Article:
Buying WAHM / Handmade Carriers: General Guidelines on What to Look For

Tucson Babywearers loves that you are choosing to keep your baby close, and understand that some carriers seem out of reach due to cost and attainability (for those on a budget), or want of a custom carrier (when many of the more popular custom carrier makers are booked solid!). Many babywearers turn to local, micro-businesses for these options (otherwise known as WAHMs (work-at-home-moms), and we just want to take a moment and provide you with some general guidelines on what to look for when considering a WAHM-made and/or handmade carrier.

From the highly-experienced admin team at Babywearing 102:
“There are many fantastic work at home moms (WAHMs) who make quality baby carriers, both on a small scale and a large scale. There are, however, certain things to look for from both a safety and a legal standpoint.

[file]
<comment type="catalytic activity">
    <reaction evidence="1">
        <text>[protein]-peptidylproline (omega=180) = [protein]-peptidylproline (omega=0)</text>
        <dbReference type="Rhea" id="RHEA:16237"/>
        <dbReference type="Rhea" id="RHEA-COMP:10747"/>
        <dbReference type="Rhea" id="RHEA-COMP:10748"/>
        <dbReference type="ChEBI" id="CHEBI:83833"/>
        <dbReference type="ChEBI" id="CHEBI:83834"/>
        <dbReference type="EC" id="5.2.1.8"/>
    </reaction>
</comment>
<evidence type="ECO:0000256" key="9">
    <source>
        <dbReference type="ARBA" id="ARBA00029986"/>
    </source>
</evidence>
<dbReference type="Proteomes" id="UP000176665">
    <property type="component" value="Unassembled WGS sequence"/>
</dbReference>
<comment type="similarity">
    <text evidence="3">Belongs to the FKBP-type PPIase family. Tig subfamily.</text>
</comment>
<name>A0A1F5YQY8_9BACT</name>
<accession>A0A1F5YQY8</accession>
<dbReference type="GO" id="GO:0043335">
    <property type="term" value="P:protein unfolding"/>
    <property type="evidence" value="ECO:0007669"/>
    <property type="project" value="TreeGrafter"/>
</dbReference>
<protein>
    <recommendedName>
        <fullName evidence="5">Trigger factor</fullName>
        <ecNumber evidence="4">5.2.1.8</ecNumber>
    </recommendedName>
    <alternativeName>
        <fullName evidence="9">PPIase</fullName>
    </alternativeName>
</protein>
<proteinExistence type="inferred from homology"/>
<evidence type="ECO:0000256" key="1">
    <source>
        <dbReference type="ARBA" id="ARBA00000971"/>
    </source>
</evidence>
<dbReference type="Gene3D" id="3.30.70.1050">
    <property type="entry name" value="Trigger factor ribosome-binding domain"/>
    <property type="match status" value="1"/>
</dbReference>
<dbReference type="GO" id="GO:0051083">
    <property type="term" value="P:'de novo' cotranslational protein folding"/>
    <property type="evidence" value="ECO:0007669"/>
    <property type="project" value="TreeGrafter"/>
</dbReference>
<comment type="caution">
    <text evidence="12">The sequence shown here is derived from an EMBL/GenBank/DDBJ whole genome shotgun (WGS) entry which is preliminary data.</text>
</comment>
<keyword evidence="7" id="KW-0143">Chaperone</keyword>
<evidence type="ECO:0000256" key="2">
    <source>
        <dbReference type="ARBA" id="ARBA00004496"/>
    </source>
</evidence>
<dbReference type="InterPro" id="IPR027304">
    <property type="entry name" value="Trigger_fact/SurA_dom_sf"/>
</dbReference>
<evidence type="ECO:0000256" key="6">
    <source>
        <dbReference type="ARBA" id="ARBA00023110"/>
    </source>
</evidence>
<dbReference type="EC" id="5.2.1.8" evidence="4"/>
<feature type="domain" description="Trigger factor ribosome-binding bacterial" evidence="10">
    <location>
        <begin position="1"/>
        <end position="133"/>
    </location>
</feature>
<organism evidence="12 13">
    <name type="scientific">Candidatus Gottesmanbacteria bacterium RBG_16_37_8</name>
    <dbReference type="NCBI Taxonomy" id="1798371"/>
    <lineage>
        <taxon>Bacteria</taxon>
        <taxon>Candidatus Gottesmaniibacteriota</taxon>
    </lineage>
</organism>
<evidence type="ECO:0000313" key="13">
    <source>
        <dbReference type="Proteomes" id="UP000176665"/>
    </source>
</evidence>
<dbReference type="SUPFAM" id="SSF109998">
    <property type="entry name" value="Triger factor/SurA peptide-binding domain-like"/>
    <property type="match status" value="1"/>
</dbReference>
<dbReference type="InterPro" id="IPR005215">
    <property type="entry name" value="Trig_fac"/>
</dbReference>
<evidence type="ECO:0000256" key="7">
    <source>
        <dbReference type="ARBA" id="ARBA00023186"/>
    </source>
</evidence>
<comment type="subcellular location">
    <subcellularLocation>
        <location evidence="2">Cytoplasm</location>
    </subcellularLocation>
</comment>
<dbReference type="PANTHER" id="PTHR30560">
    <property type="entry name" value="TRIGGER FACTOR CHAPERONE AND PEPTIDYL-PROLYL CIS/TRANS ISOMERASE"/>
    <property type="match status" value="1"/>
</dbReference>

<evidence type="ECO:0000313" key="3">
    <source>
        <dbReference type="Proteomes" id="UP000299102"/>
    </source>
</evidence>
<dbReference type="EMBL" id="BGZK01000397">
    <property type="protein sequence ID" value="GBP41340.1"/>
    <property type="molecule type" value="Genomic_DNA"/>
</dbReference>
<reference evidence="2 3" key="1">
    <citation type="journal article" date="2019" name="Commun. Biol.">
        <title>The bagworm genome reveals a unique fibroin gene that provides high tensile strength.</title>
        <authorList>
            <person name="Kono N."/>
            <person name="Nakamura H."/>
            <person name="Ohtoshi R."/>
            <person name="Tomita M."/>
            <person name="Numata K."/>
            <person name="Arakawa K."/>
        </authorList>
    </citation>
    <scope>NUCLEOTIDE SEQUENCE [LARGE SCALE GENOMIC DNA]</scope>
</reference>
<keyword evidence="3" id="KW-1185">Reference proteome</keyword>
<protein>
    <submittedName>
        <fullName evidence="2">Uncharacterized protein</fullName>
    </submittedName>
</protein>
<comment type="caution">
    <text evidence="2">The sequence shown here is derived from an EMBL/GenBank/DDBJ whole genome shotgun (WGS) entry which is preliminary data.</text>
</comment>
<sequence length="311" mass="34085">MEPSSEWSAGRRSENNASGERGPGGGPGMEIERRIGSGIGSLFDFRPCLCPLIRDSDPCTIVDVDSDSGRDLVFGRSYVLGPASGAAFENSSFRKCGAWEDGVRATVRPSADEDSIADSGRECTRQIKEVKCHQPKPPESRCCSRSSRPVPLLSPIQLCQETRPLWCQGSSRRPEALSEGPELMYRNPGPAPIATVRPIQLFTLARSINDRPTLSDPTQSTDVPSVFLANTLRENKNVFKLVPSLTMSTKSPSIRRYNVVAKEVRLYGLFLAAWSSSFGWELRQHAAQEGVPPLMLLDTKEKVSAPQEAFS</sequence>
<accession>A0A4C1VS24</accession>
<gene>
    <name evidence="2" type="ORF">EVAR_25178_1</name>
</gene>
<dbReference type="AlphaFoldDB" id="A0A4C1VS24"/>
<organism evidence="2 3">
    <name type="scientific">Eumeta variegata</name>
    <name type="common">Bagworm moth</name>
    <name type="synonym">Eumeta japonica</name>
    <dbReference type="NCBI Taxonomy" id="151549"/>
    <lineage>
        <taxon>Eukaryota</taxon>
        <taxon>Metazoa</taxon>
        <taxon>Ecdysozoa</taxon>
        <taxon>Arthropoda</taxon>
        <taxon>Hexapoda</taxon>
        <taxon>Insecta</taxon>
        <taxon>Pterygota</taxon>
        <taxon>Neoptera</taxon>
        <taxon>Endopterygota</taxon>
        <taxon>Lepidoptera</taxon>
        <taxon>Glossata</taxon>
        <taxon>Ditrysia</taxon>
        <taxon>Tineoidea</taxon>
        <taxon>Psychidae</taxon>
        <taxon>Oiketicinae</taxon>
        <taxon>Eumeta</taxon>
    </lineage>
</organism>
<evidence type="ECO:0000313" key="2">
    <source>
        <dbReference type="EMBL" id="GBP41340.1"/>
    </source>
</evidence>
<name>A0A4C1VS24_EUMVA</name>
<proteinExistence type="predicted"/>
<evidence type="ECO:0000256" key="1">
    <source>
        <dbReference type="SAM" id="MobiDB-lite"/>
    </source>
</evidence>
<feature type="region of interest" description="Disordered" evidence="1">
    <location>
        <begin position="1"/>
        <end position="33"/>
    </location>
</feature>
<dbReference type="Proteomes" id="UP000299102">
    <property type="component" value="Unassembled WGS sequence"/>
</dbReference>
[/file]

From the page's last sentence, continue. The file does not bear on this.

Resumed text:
First and foremost, the maker should be completely transparent about the materials and construction used and be happy to answer all your questions. Please see Jan from Sleeping Baby Production’s site on what materials are safe (and unsafe) for use in carrier: http://www.sleepingbaby.net/jan/Baby/fabric.html

There are legal requirements a business owner must meet, whether he or she sells one ring sling or a thousand mei tais. The Baby Carrier Industry Alliance (BCIA) breaks down the CPSIA (Consumer Product Safety Improvement Act) requirements every carrier maker must meet here: http://www.babycarrierindustryalliance.org/content.php?r=174-Baby-Carrier-Manufacturing-101

Questions to Ask: